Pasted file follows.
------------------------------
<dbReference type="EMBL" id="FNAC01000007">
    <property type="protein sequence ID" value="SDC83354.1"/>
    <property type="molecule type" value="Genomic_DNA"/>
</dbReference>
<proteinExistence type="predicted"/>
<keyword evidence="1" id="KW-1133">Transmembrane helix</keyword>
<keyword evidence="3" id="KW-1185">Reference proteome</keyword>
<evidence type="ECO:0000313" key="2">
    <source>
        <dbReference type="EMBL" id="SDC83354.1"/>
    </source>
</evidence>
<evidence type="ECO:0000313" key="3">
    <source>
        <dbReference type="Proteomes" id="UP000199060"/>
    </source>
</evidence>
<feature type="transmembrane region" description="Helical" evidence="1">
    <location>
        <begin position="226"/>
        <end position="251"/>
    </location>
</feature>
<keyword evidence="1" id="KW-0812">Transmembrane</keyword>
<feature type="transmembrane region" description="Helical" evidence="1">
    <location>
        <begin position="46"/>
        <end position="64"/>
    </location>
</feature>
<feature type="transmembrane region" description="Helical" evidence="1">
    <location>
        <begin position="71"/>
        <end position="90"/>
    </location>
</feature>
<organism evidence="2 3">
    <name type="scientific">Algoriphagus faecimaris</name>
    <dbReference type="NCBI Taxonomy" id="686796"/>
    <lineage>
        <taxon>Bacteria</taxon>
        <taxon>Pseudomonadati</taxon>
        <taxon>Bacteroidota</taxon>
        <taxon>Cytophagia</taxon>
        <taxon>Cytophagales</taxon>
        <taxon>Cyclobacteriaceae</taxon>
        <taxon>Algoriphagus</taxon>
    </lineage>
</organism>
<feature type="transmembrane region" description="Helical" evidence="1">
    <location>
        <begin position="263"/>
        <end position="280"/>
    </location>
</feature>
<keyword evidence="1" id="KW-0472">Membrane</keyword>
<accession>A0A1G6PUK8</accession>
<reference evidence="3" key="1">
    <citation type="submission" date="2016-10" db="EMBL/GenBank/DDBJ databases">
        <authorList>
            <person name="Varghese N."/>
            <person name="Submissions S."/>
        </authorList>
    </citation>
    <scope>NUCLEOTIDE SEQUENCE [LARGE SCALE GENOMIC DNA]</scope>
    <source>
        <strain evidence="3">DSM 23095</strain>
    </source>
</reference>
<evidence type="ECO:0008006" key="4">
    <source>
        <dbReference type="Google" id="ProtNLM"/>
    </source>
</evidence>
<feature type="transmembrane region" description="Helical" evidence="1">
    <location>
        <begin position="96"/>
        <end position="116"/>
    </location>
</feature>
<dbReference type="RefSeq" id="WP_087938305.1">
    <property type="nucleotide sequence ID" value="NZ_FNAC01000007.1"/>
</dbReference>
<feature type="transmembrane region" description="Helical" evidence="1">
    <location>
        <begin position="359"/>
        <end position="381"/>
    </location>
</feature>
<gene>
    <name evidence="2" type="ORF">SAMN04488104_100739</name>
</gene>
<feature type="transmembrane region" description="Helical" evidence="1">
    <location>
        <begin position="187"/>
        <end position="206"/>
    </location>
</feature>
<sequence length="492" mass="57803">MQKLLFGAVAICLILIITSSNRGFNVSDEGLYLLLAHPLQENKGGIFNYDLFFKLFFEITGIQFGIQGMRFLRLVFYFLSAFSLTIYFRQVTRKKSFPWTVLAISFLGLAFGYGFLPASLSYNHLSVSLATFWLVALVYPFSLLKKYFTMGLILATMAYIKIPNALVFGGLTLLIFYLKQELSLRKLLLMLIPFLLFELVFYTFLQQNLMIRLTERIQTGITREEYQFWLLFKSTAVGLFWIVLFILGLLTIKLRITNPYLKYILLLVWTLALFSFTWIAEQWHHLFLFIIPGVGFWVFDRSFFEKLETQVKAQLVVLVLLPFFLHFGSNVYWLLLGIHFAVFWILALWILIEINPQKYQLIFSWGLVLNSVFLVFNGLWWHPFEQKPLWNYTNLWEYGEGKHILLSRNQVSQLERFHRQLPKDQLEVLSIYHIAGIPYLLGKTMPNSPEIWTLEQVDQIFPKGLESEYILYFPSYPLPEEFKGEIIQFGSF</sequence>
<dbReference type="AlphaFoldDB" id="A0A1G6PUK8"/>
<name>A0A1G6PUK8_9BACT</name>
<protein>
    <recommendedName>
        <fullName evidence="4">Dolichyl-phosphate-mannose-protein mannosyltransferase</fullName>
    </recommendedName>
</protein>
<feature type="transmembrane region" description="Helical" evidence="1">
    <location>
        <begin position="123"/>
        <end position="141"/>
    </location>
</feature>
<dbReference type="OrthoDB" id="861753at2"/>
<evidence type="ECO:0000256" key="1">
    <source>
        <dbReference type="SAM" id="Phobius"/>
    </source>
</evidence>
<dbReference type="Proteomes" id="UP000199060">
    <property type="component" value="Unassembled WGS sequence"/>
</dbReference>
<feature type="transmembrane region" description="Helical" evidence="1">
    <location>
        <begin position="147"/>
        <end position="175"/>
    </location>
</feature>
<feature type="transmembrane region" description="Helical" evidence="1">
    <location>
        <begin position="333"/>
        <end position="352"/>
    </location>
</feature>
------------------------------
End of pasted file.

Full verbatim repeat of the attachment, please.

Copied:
<dbReference type="EMBL" id="FNAC01000007">
    <property type="protein sequence ID" value="SDC83354.1"/>
    <property type="molecule type" value="Genomic_DNA"/>
</dbReference>
<proteinExistence type="predicted"/>
<keyword evidence="1" id="KW-1133">Transmembrane helix</keyword>
<keyword evidence="3" id="KW-1185">Reference proteome</keyword>
<evidence type="ECO:0000313" key="2">
    <source>
        <dbReference type="EMBL" id="SDC83354.1"/>
    </source>
</evidence>
<evidence type="ECO:0000313" key="3">
    <source>
        <dbReference type="Proteomes" id="UP000199060"/>
    </source>
</evidence>
<feature type="transmembrane region" description="Helical" evidence="1">
    <location>
        <begin position="226"/>
        <end position="251"/>
    </location>
</feature>
<keyword evidence="1" id="KW-0812">Transmembrane</keyword>
<feature type="transmembrane region" description="Helical" evidence="1">
    <location>
        <begin position="46"/>
        <end position="64"/>
    </location>
</feature>
<feature type="transmembrane region" description="Helical" evidence="1">
    <location>
        <begin position="71"/>
        <end position="90"/>
    </location>
</feature>
<organism evidence="2 3">
    <name type="scientific">Algoriphagus faecimaris</name>
    <dbReference type="NCBI Taxonomy" id="686796"/>
    <lineage>
        <taxon>Bacteria</taxon>
        <taxon>Pseudomonadati</taxon>
        <taxon>Bacteroidota</taxon>
        <taxon>Cytophagia</taxon>
        <taxon>Cytophagales</taxon>
        <taxon>Cyclobacteriaceae</taxon>
        <taxon>Algoriphagus</taxon>
    </lineage>
</organism>
<feature type="transmembrane region" description="Helical" evidence="1">
    <location>
        <begin position="263"/>
        <end position="280"/>
    </location>
</feature>
<keyword evidence="1" id="KW-0472">Membrane</keyword>
<accession>A0A1G6PUK8</accession>
<reference evidence="3" key="1">
    <citation type="submission" date="2016-10" db="EMBL/GenBank/DDBJ databases">
        <authorList>
            <person name="Varghese N."/>
            <person name="Submissions S."/>
        </authorList>
    </citation>
    <scope>NUCLEOTIDE SEQUENCE [LARGE SCALE GENOMIC DNA]</scope>
    <source>
        <strain evidence="3">DSM 23095</strain>
    </source>
</reference>
<evidence type="ECO:0008006" key="4">
    <source>
        <dbReference type="Google" id="ProtNLM"/>
    </source>
</evidence>
<feature type="transmembrane region" description="Helical" evidence="1">
    <location>
        <begin position="96"/>
        <end position="116"/>
    </location>
</feature>
<dbReference type="RefSeq" id="WP_087938305.1">
    <property type="nucleotide sequence ID" value="NZ_FNAC01000007.1"/>
</dbReference>
<feature type="transmembrane region" description="Helical" evidence="1">
    <location>
        <begin position="359"/>
        <end position="381"/>
    </location>
</feature>
<gene>
    <name evidence="2" type="ORF">SAMN04488104_100739</name>
</gene>
<feature type="transmembrane region" description="Helical" evidence="1">
    <location>
        <begin position="187"/>
        <end position="206"/>
    </location>
</feature>
<sequence length="492" mass="57803">MQKLLFGAVAICLILIITSSNRGFNVSDEGLYLLLAHPLQENKGGIFNYDLFFKLFFEITGIQFGIQGMRFLRLVFYFLSAFSLTIYFRQVTRKKSFPWTVLAISFLGLAFGYGFLPASLSYNHLSVSLATFWLVALVYPFSLLKKYFTMGLILATMAYIKIPNALVFGGLTLLIFYLKQELSLRKLLLMLIPFLLFELVFYTFLQQNLMIRLTERIQTGITREEYQFWLLFKSTAVGLFWIVLFILGLLTIKLRITNPYLKYILLLVWTLALFSFTWIAEQWHHLFLFIIPGVGFWVFDRSFFEKLETQVKAQLVVLVLLPFFLHFGSNVYWLLLGIHFAVFWILALWILIEINPQKYQLIFSWGLVLNSVFLVFNGLWWHPFEQKPLWNYTNLWEYGEGKHILLSRNQVSQLERFHRQLPKDQLEVLSIYHIAGIPYLLGKTMPNSPEIWTLEQVDQIFPKGLESEYILYFPSYPLPEEFKGEIIQFGSF</sequence>
<dbReference type="AlphaFoldDB" id="A0A1G6PUK8"/>
<name>A0A1G6PUK8_9BACT</name>
<protein>
    <recommendedName>
        <fullName evidence="4">Dolichyl-phosphate-mannose-protein mannosyltransferase</fullName>
    </recommendedName>
</protein>
<feature type="transmembrane region" description="Helical" evidence="1">
    <location>
        <begin position="123"/>
        <end position="141"/>
    </location>
</feature>
<dbReference type="OrthoDB" id="861753at2"/>
<evidence type="ECO:0000256" key="1">
    <source>
        <dbReference type="SAM" id="Phobius"/>
    </source>
</evidence>
<dbReference type="Proteomes" id="UP000199060">
    <property type="component" value="Unassembled WGS sequence"/>
</dbReference>
<feature type="transmembrane region" description="Helical" evidence="1">
    <location>
        <begin position="147"/>
        <end position="175"/>
    </location>
</feature>
<feature type="transmembrane region" description="Helical" evidence="1">
    <location>
        <begin position="333"/>
        <end position="352"/>
    </location>
</feature>